Gulf Underwriters Ins. Co. v. Burris, et al., No. 11-1967 (8th Cir. 2012)

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Justia Opinion Summary

Lowell Burris and his wife commenced a product liability action against Menard, Versa, and Versa's affiliate in Minnesota state court. After Menard removed the action to federal court, which had diversity jurisdiction, Gulf commenced this action seeking a judgment declaring "that the policy issued by Gulf to [the named insureds] does not afford coverage to them or Menard, Inc. for any claim made by [Burris] under the terms of the Gulf Policy." The district court granted Gulf's motion for a summary declaratory judgment on the ground that Versa' dissolution after expiration of the policy meant that the insured "cannot meet its obligations under the SIR" (Self-Insured Retention endorsement), a material breach that terminated Gulf's obligations under the policy. Burris appealed. The court concluded that summary judgment for Gulf was factually unwarranted and the declaratory judgment action was dismissed with prejudice.

Court Description: Civil case - Insurance. District court erred in determining that insured's inability to comply with its self-insurance obligations was a material breach terminating Gulf's obligations under the policy as the express provisions of the policy provide that all terms of the policy apply irrespective of the self-insured obligations; further, the declaratory judgment action brought by Gulf should be dismissed with prejudice as a direct action is the preferred procedure to determine insurance coverage under Wisconsin law.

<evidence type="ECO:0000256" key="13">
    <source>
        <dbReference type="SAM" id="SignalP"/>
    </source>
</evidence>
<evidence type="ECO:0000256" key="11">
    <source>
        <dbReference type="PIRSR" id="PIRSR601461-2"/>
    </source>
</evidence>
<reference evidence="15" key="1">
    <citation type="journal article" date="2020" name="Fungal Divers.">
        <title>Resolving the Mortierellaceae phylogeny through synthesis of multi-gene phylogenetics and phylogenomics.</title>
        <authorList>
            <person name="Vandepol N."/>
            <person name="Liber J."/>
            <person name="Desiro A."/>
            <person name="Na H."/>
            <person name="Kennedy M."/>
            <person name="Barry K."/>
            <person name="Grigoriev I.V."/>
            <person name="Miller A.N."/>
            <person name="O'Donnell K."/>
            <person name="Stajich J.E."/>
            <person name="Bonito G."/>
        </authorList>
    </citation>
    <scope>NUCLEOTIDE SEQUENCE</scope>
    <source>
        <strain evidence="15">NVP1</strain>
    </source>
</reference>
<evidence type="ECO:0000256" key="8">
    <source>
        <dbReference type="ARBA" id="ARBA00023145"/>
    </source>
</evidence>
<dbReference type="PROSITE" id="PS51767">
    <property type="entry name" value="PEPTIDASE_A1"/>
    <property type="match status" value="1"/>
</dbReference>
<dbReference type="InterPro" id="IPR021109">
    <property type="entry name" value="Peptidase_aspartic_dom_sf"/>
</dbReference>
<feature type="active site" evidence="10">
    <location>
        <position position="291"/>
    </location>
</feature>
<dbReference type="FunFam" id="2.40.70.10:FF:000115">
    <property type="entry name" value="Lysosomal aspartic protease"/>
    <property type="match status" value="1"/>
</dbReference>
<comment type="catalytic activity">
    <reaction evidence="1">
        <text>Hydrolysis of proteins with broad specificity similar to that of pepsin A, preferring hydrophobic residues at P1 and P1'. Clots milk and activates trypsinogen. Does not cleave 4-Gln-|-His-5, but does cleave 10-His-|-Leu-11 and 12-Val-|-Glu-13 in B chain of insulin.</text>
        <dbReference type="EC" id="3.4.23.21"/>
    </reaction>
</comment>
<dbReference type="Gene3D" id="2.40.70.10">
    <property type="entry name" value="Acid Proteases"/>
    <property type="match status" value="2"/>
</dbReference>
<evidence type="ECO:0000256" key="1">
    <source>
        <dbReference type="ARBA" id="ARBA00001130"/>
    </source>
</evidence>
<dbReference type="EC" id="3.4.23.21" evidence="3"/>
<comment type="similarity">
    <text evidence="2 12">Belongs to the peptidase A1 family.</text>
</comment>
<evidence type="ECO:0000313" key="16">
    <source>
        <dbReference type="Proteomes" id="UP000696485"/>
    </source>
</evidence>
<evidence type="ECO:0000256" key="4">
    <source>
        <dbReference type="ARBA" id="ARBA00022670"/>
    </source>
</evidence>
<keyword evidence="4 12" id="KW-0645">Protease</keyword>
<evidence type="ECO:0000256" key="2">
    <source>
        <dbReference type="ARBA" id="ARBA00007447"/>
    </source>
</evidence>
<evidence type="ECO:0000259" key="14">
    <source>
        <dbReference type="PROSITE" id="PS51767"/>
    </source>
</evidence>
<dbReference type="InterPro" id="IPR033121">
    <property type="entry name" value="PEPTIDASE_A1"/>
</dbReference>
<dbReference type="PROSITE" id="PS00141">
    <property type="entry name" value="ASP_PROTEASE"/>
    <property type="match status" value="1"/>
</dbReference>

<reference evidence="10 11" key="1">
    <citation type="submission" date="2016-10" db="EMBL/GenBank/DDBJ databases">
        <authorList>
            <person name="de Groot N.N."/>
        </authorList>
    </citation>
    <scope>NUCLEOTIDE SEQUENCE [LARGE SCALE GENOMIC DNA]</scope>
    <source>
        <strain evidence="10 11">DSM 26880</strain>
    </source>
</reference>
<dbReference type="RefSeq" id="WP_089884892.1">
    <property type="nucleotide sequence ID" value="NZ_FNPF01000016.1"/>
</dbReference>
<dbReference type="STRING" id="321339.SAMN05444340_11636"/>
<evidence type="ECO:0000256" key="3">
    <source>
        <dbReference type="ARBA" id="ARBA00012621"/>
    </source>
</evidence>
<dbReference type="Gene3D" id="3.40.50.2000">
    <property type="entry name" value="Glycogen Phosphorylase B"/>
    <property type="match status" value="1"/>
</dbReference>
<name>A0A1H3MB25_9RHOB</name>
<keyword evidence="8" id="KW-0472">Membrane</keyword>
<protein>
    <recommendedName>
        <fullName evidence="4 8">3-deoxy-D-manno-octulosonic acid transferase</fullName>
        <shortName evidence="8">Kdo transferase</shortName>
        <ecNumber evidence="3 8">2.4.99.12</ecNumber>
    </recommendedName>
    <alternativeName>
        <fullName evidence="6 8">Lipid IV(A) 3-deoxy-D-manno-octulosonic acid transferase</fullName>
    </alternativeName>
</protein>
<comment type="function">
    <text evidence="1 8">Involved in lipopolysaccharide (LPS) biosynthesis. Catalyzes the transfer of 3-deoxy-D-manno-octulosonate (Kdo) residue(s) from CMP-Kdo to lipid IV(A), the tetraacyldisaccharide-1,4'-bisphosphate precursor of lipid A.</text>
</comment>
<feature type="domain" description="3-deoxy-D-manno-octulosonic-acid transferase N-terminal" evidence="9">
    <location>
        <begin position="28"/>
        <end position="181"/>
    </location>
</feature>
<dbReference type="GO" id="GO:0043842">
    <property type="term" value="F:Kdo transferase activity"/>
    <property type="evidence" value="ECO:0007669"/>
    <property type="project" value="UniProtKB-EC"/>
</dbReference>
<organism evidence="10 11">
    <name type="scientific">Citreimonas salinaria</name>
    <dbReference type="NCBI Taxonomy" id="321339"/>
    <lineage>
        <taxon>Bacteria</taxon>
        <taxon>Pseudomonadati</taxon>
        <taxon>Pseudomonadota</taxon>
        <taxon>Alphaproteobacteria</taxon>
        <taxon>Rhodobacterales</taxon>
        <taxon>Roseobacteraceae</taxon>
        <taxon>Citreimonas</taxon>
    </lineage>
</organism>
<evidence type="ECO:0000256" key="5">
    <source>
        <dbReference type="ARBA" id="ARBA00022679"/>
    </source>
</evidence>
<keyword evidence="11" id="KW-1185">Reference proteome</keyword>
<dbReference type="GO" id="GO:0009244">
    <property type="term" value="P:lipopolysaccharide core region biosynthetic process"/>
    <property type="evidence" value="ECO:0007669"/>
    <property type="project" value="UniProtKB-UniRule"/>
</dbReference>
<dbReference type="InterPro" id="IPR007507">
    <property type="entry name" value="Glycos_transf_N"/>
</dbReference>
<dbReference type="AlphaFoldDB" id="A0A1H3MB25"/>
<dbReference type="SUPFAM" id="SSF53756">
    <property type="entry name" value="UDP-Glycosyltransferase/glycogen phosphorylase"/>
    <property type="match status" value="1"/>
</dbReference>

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United States Court of Appeals FOR THE EIGHTH CIRCUIT ___________ No. 11-1967 ___________ Gulf Underwriters Insurance Company, * * Plaintiff - Appellee, * * Appeal from the United States v. * District Court for the * District of Minnesota. Lowell P. Burris; Joyce P. Burris, * * Defendants - Appellants, * ___________ Submitted: December 15, 2011 Filed: March 27, 2012 ___________ Before LOKEN, BRIGHT, and SHEPHERD, Circuit Judges. ___________ LOKEN, Circuit Judge. Lowell Burris was seriously injured in August 2001 when he fell from a ladder manufactured in Wisconsin by Versa Products, Inc. ( Versa ), and purchased from Menard, Inc. ( Menard ). In March 2003, when Burris s attorney allegedly wrote Versa asserting a product liability claim, Versa and an affiliate were named insureds and Menard was an additional insured under a claims made Commercial General Liability insurance policy issued in Wisconsin by Gulf Underwriters Insurance Company ( Gulf ). The policy included a $50,000 Self-Insured Retention endorsement (the SIR ). In August 2007, Burris and his wife commenced a product liability action against Menard, Versa, and Versa s affiliate in Minnesota state court. After Menard removed the action to federal court, which has diversity jurisdiction, Gulf commenced this action seeking a judgment declaring that the policy issued by Gulf to [the named insureds] does not afford coverage to them or Menard, Inc. for any claim made by [Burris] under the terms of the Gulf Policy. The district court granted Gulf s motion for a summary declaratory judgment on the ground that Versa s dissolution after expiration of the policy meant that the insured cannot meet its obligations under the SIR, a material breach that terminates Gulf s obligations under the policy. Burris appeals. We review de novo the district court s interpretation of the insurance policy under governing Wisconsin law. See Rural Mut. Ins. Co. v. Welsh, 633 N.W.2d 633, 635-36 (Wis. App. 2001). We reverse and remand with directions to dismiss Gulf s declaratory judgment action with prejudice. I. As this is a diversity action, we interpret Gulf s Commercial General Liability policy in accordance with Wisconsin law. The Wisconsin courts apply well-known principles of contract interpretation in resolving insurance coverage disputes. Words and phrases in insurance policies are subject to the rules of construction that apply to contracts generally. An unambiguous policy will be construed according to its plain meaning. But if the policy language is ambiguous, that is, susceptible to more than one reasonable construction, ambiguities will be construed in favor of the insured. See, e.g., Frost ex rel. Anderson v. Whitbeck, 654 N.W.2d 225, 229-30 (Wis. 2002). Unlike Gulf s briefs and the district court s Opinion and Order, which quoted only excerpts, we begin by quoting the entire SIR endorsement because, in our view, that is all one needs to decide the issue raised on appeal: -2- This endorsement forms a part of the policy to which it is attached. Please read it carefully. SELF-INSURED RETENTION (WITH AGGREGATE SELF-INSURED RETENTION) DEFENSE COSTS CONTRIBUTING TO RETENTION LIMIT In consideration of the premium charged, it is hereby agreed that such coverage as is afforded by this policy shall be excess of a $50,000 Self-Insured Retention each occurrence. It is also agreed that all expenses and costs under the Supplementary Payments section stated in the Coverage Form (Section 1) shall contribute to the exhaustion of the $50,000 Self-Insured Retention Limit and all such expenss and costs shall be entirely borne by the insured. All the terms of this policy including, but not limited to, those with respect to notice of claim or suit and the Company s right to investigate, negotiate, defend and settle any claim apply irrespective of the application of the Self-Insured Retention. The Company may, but is not obligated to, pay all or part of the Self-Insured Retention to effect settlement of any claim, suit or expense. Upon notification of the action taken, the insured shall promptly reimburse the Company for such Self-Insured Retention amount paid by the Company. Failure of the insured to pay such Self-Insured Retention amount within ten (10) days after receipt of a written request for such payment shall subject the policy to cancellation in accordance with the terms and conditions relating to non-payment of premium. This endorsement does not in any way relieve the insured of his responsibility to report any incident that might give rise to a claim as stated elsewhere in this policy. The Self-Insured Retention obligation to this contract shall be considered to be an executory contract under all circumstances and payments on this obligation shall be paid by the insured. Failure to make the payment entitles the insurer to terminate the contractual obligation between the parties as a failure to the Self-Insured Retention endorsement is a material breach as to the entire contract. In the event of a bankruptcy filing, the contract is deemed executory as under 11 U.S.C. 365, and the payments of the Self-Insured Retention shall be made on a monthly basis and treated as an administrative expense under 11 U.S.C. 507(a)(1). The Self-Insured Retention amount applies under Bodily Injury Liability, Property Damage Liability, Personal Injury Liability and Advertising Injury Liability Coverage combined to all damages because of bodily injury, property damage, personal injury and advertising injury as the result of any one occurrence or offense regardless of the number of persons or organizations who sustain damages because of that occurrence or offense. *$250,000 Annual Aggregate. However, in the event of cancellation of this policy, the aggregate Self-Insured Retention is not subject to pro-rata or short rate reduction of the stated Annual Aggregate. -3- Gulf asserted, and the district court ruled, that the policy provides no coverage for the claim asserted by Burris solely because the SIR expressly provides that Versa s inability to comply with its SIR obligations is a material breach as to the entire contract that terminates Gulf s obligations under the policy. But that assertion is squarely contrary to another term of the SIR, which provides: All the terms of this policy . . . apply irrespective of the application of the Self-Insured Retention. Beyond question, the terms of this policy include its coverage provisions. Thus, while the amount of coverage set forth in the policy declarations is affected by the amount of Self-Insured Retention, the coverage of third-party liability claims continues to be defined exclusively by the provisions of the policy s Commercial General Liability Coverage Form. In other words, as one would expect, the policy s drafters did not intend the self-insured endorsement to affect Gulf s obligations under the policy to third party claimants. Under Wisconsin law, Where the endorsement expressly provides that it is subject to all terms, limitations, and conditions of the policy, it does not abrogate or nullify any provision of the policy unless it is so stated in the endorsement. Inter-Ins. Exch. of Chi. Motor Club v. Westchester Fire Ins. Co., 130 N.W.2d 185, 188 (Wis. 1964). If confirmation of this interpretation is needed, we readily find it in the third paragraph of the SIR, which Gulf deceptively omitted from the SIR excerpts quoted in its briefs to the district court and to this court. That paragraph provides in part: Failure of the insured to pay such Self-Insured Retention amount within ten (10) days after receipt of a written request for such payment shall subject the policy to cancellation in accordance with the terms and conditions relating to non-payment of premium. By contrast, the fifth paragraph, on which Gulf relies, provides: The Self-Insured Retention obligation [is] an executory contract . . . and payments on this obligation shall be paid by the insured. Failure to make the payment entitles the insurer to terminate the contractual obligation between the parties as a failure to the Self-Insured Retention endorsement is a material breach as to the entire contract. (Emphases added.) Note this provision does not refer to cancellation of the policy nor -4- to the cancellation terms of the policy, all of which require ten or thirty days notice of cancellation. In other words, the termination referred to in the fifth paragraph is not a cancellation of the policy. And without cancellation of the policy, Gulf s contention that existing third party claimants are deprived of coverage is unsound. At a minimum, these inconsistent termination/cancellation provisions within the SIR itself create an ambiguity that must be resolved in favor of the insured. See Donhower v. Marquez, 674 N.W.2d 906, 913 (Wis. App. 2003).1 Citing only a general principle, Gulf asserted, and the district court recited, that the SIR is an executory contract. We fail to see how that is even relevant to this coverage issue. But in any event, as Gulf and its attorneys must have known, every court in the country to consider a related issue has ruled that insurance policies for which the policy periods have expired and the premium has been paid are not executory contracts, despite continuing obligations on the part of the insured. In re Vanderveer Estates Holding, LLC, 328 B.R. 18, 26 (Bankr. E.D.N.Y. 2005), and cases cited; accord In re Liquidation of Inter-Am. Ins. Co. of Ill., 768 N.E.2d 182, 191 (Ill. App. 2002). These cases confirm that the paragraph in the SIR calling it an executory contract was an attempt (likely futile) to improve Gulf s position in asserting claims for the pre-petition obligations of bankrupt insureds. Another error in granting summary judgment was that Gulf submitted no admissible evidence supporting its assertion that Versa had breached the SIR -- no evidence Versa ever failed to make an SIR payment Gulf demanded; no evidence the $250,000 aggregate SIR limit had not been exceeded; no evidence Versa had no assets other than an inadmissible friend-of-the-court letter from a Milwaukee attorney claiming that he formerly represented Versa; no evidence Wisconsin law does not require dissolving corporations to preserve assets to satisfy the claims of creditors, cf. 1 We agree with the district court that, if an endorsement and a policy provision unambiguously and unavoidably conflict, the endorsement normally prevails. See Stubbe v. Guidant Mut. Ins. Co., 651 N.W.2d 318, 324 (Wis. App. 2002). -5- Minn. Stat. § 302A.7291; and no evidence that Versa and its principals will refuse to make any post-dissolution SIR payments that may be required to preserve the policy s coverage protections. On this record, summary judgment for Gulf was factually unwarranted. II. The remaining question is what remains of this lawsuit. Gulf urges us to affirm on the basis of its other asserted coverage defenses. Instead, we will direct that its declaratory judgment action be dismissed with prejudice. Relief under 28 U.S.C. § 2201, the Federal Declaratory Judgment Act, is discretionary, and an important factor in exercising that discretion is whether the declaratory judgment plaintiff has another, more appropriate remedy. Glover v. State Farm Fire & Cas. Co., 984 F.2d 259, 261 (8th Cir. 1993). On this issue, Gulf failed to disclose to the district court highly relevant Wisconsin statutes and judicial decisions from around the country. Nearly a century ago, the Wisconsin Legislature enacted statutes authorizing direct actions against insurers. These statutes overruled decisions under prior law such as Glatz v. Kroeger Bros., 183 N.W. 683, 685 (Wis. 1921), where the court enforced a policy provision making an insurer liable only to the insured and only after the insured sustained a loss by paying a third party s judgment. As amended over the years, these statutes presently provide: 633.22 Required provisions of liability insurance policies. Every liability insurance policy shall provide that the bankruptcy or insolvency of the insured shall not diminish any liability of the insurer to 3rd parties and that if execution against the insured is returned unsatisfied, an action may be maintained against the insurer to the extent that the liability is covered by the policy. -6- 632.24 Direct action against insurer. Any bond or policy of insurance covering liability to others for negligence makes the insurer liable, up to the amounts stated in the bond or policy, to the persons entitled to recover against the insured . . . for injury to persons or property, irrespective of whether the liability is presently established or is contingent and to become fixed or certain by final judgment against the insured. Wis. Stat. §§ 632.22, 632.24.2 Under these direct action statutes, an injured party may join the liability insurer in a negligence action and recover for a covered loss even if the insured is insolvent or has been given an absolute release. See Decade s Monthly Fund v. Whyte & Hirschboeck, 495 N.W.2d 335, 338-39 (Wis. 1993); Rauch v. Amer. Fam. Ins. Co., 340 N.W.2d 478, 482-83 (Wis. 1983). Alternatively, the injured party may sue the insurer after recovering a judgment against the insured, if execution against the insured is returned unsatisfied for any reason. See Stone v. Inter-State Exch., 229 N.W. 26, 28 (Wis. 1930). These remedial statutes are intended to facilitate recovery by injured parties. Kranzush v. Badger State Mut. Cas. Co., 307 N.W.2d 256, 266 (Wis. 1981). However, they do not expand the insurance contract by overruling the principle that any defense under the policy that relieves the insurer from liability as against the assured also relieves it from liability as against injured persons. Hunt v. Dollar, 271 N.W. 405, 409 (Wis. 1937). Wisconsin is not the only State to authorize direct actions against liability insurers or to mandate policy provisions that protect third party claimants in the event of the insured s insolvency. Our research revealed that every court to consider the issue in a State that has enacted such statutes has rejected Gulf s interpretation of its SIR as a matter either of public policy or of policy interpretation. In Albany Ins. Co. v. Bengal Marine, Inc., 857 F.2d 250, 255 (5th Cir. 1988), the Fifth Circuit concluded 2 As mandated by § 633.22, paragraph 1 of Section IV of the policy provided: Bankruptcy or insolvency of the insured . . . will not relieve us of our obligations under this Coverage Part. -7- that, through the direct action statute, Louisiana has afforded claimants a direct cause of action against insurers precisely so that claimants can collect despite the insolvency of the insured. Other courts have held that statutes mandating insolvency policy provisions prevent insurers from using the insured s bankrupt condition and resulting inability to make actual payment to satisfy a judgment or any portion thereof as grounds to avoid payment on a policy. Home Ins. Co. of Ill. v. Hooper, 691 N.E.2d 65, 69-70 (Ill. App. 1998); accord Gulf Underwriters Ins. Co. v. McClain Ind., Inc., No. 273768, 2009 WL 3021134 (Mich. App. Aug. 5, 2008), rev w denied, 765 N.W.2d 16 (Mich. 2009); In re Vanderveer Estates, 328 B.R. at 23-24. And courts in States lacking direct action statutes or a statute mandating insolvency provisions have nonetheless held that a self-insured retention provision, even if unambiguous, violates the public policy to prevent insurance companies from avoiding their obligations when an insolvent insured cannot make an expenditure towards discharging liability. Rosciti v. Ins. Co. of Pa., 659 F.3d 92, 98 (1st Cir. 2011); accord In re Texscan Corp., 976 F.2d 1269, 1273 (9th Cir. 1992). But cf. Pak-Mor Mfg. Co. v. Royal Surplus Lines Ins. Co., No. SA-05-CA-135-RF, 2005 WL 3487723, at *6 (W.D. Tex. 2005) (enforcing an unambiguous self-insured retention provision in the insured s bankruptcy proceeding because Texas has no such statutes). Wisconsin s public policy as articulated by the Supreme Court of Wisconsin is consistent with these decisions. See Decade s Monthly, 495 N.W.2d at 339 (§ 632.22 was enacted specifically to protect third parties in the event of an insured party s bankruptcy ); accord Engebretson v. Humana Ins. Co., No. 03-C-0553, 2006 WL 2871824, at *9 (E.D. Wis. Oct. 6, 2006). Thus, if the SIR unambiguously provided that non-compliance by the insured voided coverage of existing claims, we would conclude the SIR is void as a matter of public policy under Wisconsin law. Gulf also failed to disclose to the district court or to this court that enactment of these direct action statutes initially prompted the Supreme Court of Wisconsin to prohibit declaratory judgment actions by insurers raising coverage issues prior to the -8- determination of the insured s liability to a third party. New Amsterdam Cas. Co. v. Simpson, 300 N.W. 367, 369 (Wis. 1941); see Allstate Ins. Co. v. Charneski, 286 F.2d 238, 244 (7th Cir. 1960) (applying that rule in a diversity action governed by Wisconsin law). Rather, the Court has instructed, the proper procedure for an insurance company to follow when coverage is disputed is to request a bifurcated trial on the issues of coverage and liability. Newhouse v. Citizens Sec. Mut. Ins. Co., 501 N.W.2d 1, 6 (Wis. 1993). More recently, the Supreme Court of Wisconsin has declared that the joinder or intervention of all concerned parties followed by bifurcation of the coverage and liability issues . . . is the preferred procedure to determine insurance coverage, but coverage may be determined by . . . a separate declaratory judgment action when, as here, the insurer was not joined in the underlying action. Fire Ins. Exchange v. Basten, 549 N.W.2d 690, 696 (Wis. 1996). Given the number of deceptive misstatements and non-disclosures in Gulf s presentation of the SIR issue to the district and to this court, and the existence of a preferred procedure to determine insurance coverage under Wisconsin law, we conclude that we should exercise our discretion to deny Gulf a declaratory judgment resolving other coverage issues that might have been suitable for declaratory relief in other circumstances. Instead, the underlying action should proceed. If Gulf does not intervene and if Burris recovers a liability judgment against Versa, and if execution is returned unsatisfied, Burris may sue Gulf directly under Wis. Stat. §§ 632.22 and 632.24. Gulf may then assert its coverage defenses (other than Versa s noncompliance with the SIR). If there is coverage, Gulf will be liable to Burris for any amount above $50,000 within the policy limits, but Gulf may not be ordered to drop down and pay Versa s self-insured portion of the judgment. See Rosciti, 659 F.3d at 100; Albany, 857 F.2d at 256; Hooper, 691 N.E.2d at 70. As Versa s self-insured obligation expressly included defense costs, there may be a question whether Burris would be obligated to reimburse Gulf for any defense costs Gulf incurs, as the court ordered in McClain Industries, 2008 WL 3021134, at *4. We express no view on that question. -9- III. The judgment of the district court is reversed and the case is remanded with directions to dismiss Gulf s declaratory judgment action with prejudice. The district court is invited but not directed to issue an order to show cause why Gulf and/or its attorneys should not be ordered to reimburse Burris and his wife for their reasonable attorney s fees and costs in defending this declaratory judgment action. See Chambers v. NASCO, Inc., 501 U.S. 32, 45-46 (1991); 28 U.S.C. § 1927. ______________________________ -10-